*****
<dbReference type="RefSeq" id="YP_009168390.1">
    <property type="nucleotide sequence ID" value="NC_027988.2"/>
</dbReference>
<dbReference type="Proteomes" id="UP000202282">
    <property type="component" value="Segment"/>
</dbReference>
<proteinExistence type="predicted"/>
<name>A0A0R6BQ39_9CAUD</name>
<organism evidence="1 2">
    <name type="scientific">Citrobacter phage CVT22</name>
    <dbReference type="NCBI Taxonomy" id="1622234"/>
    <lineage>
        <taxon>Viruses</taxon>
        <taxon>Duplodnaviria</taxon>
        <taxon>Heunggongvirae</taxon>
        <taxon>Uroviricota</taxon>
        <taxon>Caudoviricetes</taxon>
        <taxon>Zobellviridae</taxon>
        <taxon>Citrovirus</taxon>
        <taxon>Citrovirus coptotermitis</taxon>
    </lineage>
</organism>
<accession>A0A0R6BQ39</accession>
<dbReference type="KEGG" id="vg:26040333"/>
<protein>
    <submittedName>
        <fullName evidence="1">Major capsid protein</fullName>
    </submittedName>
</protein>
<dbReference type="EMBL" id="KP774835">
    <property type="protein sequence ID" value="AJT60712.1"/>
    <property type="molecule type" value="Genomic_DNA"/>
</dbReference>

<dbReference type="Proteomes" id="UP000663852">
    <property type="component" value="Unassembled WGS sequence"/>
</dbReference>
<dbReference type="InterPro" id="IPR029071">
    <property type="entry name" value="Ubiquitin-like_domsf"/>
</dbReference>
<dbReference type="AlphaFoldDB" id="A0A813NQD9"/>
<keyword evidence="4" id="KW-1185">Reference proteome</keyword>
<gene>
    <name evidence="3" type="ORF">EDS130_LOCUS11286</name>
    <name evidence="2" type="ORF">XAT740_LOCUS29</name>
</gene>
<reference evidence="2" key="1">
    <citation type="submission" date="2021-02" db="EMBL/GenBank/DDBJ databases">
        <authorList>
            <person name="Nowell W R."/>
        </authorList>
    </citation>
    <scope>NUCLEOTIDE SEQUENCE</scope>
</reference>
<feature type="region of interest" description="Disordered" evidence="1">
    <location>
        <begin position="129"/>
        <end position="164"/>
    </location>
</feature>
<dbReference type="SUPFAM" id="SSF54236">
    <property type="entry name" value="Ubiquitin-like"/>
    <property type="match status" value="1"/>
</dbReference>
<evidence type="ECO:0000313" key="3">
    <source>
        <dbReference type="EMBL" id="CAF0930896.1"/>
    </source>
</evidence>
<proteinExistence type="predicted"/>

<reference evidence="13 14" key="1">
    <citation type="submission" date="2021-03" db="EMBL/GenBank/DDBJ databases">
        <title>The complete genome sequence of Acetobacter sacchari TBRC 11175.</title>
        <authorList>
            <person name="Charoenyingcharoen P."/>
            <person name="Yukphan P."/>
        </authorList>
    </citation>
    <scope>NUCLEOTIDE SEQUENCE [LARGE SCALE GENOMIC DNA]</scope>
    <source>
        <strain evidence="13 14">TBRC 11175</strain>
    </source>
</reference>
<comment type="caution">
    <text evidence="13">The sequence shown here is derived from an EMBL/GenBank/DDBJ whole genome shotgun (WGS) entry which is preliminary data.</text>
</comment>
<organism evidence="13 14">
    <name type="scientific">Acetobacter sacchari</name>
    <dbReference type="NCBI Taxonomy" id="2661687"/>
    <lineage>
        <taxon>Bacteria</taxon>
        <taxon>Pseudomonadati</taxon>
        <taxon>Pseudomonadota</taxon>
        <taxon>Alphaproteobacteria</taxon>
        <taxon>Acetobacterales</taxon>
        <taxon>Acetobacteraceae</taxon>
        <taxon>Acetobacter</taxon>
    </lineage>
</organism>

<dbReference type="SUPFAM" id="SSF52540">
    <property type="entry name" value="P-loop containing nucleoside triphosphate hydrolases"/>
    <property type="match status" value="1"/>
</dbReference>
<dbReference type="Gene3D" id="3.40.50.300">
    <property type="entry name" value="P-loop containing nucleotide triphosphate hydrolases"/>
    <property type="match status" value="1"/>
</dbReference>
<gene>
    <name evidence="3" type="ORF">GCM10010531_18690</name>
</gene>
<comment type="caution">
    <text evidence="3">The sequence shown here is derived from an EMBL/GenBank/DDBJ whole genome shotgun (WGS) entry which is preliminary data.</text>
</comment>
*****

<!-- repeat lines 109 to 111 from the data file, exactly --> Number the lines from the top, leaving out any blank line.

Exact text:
</gene>
<comment type="caution">
    <text evidence="3">The sequence shown here is derived from an EMBL/GenBank/DDBJ whole genome shotgun (WGS) entry which is preliminary data.</text>